Why you should CARE about your communications

Why you should CARE about your communications

What happens when you sit down to write e-mails, articles or social media posts for your charity? Do you find yourself staring at a blank page wondering where to start? Or do you publish something only to find that it doesn’t get the engagement you wanted?

As a charity, storytelling is the most powerful tool you have. Powerful messages grab supporters’ attention, earn donations, recruit fundraisers and ultimately help you to bring about the change you’re fighting for. But nobody said it would be easy – until now.

The CARE system is a super simple framework that you can use to put together compelling charity communications. Here’s how it works.

C is for Clarity

Your organisation does a lot of exciting things. There is a lot of information you could share. But when you sit down to write your charity communications – whether it’s a social media post or your annual report ­– it’s best to pick one message and stick to it.

Choose one piece of information you want to convey or one thing you want your audience to do. Then make sure that every piece of your message, from the title to the signoff, gets that across.

A is for Attention

People are bombarded with content all day, every day, and getting your message to cut through the noise isn’t easy. But there are some powerful psychological tools that you can use to grab people’s attention.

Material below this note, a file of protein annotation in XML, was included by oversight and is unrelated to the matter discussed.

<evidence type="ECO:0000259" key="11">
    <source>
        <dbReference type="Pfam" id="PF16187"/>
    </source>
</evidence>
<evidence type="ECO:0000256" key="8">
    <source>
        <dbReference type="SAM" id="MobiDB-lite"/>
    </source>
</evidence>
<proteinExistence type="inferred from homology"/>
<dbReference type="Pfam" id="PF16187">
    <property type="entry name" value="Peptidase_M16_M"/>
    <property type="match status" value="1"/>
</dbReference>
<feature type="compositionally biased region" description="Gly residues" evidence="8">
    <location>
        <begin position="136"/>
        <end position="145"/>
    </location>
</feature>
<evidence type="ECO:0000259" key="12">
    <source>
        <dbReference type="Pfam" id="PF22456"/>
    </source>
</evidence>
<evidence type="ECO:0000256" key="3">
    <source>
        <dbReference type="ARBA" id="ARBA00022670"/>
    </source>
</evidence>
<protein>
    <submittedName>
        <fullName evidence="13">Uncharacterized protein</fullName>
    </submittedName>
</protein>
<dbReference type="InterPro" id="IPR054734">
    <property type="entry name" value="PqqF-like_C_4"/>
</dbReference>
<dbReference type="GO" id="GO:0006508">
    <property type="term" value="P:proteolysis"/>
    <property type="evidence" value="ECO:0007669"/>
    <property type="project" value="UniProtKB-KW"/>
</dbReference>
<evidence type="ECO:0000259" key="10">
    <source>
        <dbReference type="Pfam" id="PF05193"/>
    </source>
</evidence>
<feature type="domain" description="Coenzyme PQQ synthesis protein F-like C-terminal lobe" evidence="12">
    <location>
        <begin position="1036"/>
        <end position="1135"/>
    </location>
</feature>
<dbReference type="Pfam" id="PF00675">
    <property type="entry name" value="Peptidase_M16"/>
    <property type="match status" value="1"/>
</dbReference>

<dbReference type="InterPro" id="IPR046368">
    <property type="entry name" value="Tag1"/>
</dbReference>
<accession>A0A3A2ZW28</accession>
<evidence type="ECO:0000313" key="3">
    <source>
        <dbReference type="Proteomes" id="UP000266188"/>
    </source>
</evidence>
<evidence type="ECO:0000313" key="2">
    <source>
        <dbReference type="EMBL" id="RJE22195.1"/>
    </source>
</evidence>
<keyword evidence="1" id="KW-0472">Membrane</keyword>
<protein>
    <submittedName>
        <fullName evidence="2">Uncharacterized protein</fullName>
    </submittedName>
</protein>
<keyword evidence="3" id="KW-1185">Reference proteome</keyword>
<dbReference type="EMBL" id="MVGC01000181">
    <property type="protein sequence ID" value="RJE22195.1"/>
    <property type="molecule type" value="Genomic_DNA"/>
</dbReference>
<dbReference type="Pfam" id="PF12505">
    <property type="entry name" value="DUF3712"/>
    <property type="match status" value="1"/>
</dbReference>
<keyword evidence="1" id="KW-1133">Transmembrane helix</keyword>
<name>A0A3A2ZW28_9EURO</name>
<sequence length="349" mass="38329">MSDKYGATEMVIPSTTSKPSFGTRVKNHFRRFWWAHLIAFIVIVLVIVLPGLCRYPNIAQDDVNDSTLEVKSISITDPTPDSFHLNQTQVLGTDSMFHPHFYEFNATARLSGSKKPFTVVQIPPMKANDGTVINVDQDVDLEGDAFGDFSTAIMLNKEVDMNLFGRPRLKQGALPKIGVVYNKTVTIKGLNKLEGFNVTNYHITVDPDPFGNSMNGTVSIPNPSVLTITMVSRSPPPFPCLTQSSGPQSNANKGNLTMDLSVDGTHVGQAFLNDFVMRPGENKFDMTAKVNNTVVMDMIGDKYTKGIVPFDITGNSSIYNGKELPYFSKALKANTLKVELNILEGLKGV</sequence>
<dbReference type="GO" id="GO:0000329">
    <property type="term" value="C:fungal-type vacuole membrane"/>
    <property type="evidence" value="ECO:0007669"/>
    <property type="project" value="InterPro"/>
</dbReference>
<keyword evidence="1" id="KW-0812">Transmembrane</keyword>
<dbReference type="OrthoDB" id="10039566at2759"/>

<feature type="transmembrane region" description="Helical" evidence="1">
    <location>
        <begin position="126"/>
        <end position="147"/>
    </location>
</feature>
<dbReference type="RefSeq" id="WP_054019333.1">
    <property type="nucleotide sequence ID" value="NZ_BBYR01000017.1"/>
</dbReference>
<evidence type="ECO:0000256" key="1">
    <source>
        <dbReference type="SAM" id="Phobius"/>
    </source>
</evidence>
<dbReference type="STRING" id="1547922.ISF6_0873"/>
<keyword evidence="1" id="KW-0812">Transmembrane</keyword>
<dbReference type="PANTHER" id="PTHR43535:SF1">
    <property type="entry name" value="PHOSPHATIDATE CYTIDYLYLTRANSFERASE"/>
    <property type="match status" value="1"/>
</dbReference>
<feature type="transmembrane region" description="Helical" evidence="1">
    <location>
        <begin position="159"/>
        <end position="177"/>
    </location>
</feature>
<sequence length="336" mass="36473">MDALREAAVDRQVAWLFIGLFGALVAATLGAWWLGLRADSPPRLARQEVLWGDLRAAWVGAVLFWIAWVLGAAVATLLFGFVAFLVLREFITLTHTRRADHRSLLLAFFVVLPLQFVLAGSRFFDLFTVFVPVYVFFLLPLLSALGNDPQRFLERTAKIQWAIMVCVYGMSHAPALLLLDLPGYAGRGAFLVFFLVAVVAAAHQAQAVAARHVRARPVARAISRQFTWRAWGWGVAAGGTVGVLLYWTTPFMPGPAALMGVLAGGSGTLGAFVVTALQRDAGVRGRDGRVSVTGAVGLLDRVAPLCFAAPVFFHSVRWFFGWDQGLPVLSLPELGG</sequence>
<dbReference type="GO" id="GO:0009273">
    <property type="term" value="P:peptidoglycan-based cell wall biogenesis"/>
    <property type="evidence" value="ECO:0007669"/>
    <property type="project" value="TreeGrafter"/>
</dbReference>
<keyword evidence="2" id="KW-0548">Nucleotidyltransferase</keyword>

First, make it personal. Words like “you” and “your” put power in the reader’s hands and make them feel like they can make a difference. Make the donor the hero.

Second, make it urgent. You want people to act now, not leave it until later and maybe forget. Try sentences like “donate today” or “children need your help now”.

R is for Rapport

To connect with your supporters, you have to understand them. Imagine the sort of person who fundraises for or donates to your charity. Who are they? What do they care about? Maybe you’ve already got some demographic data from your social media accounts that you can use. You could also look up non-profit sector research like the Charities Aid Foundation UK Giving Report or Global Trends in Giving.

Once you know who you’re writing for, it’s much easier to choose a tone that speaks to them.

E is for Engagement

Remember the start of this process when you picked the one thing that you want your audience to do? It’s time to ask them to do it.

Make your ask clear and active. Try starting it with a verb: “Donate now”, “Subscribe to the newsletter”, “Sign the petition”.

You can use the CARE system to build any type of message you want, from an event invite to a donation request – so make sure you’ve always got a way to check back to it while you’re working. I’ve put together an awesome printable infographic with the CARE system and a whole load of other great writing tips for you to download, print out and keep by your desk.

If you want even more info and tips from Wendy on charity communications, watch our latest webinar, “Effective copywriting for charity fundraising”, on demand by clicking below.

Wendy Van Eyck

If you’ve got a cause you care about, I’m here to help you grow and fund it. My name is Wendy van Eyck and I am obsessed with teaching non-profit fundraisers and marketers with few resources, little time and high targets how to generate the funding they need to bring change to a community they care about. Find free resources and ideas at https://www.linkedin.com/in/wendyvaneyck/.

Wendy van Eyck
Non-profit communications expert

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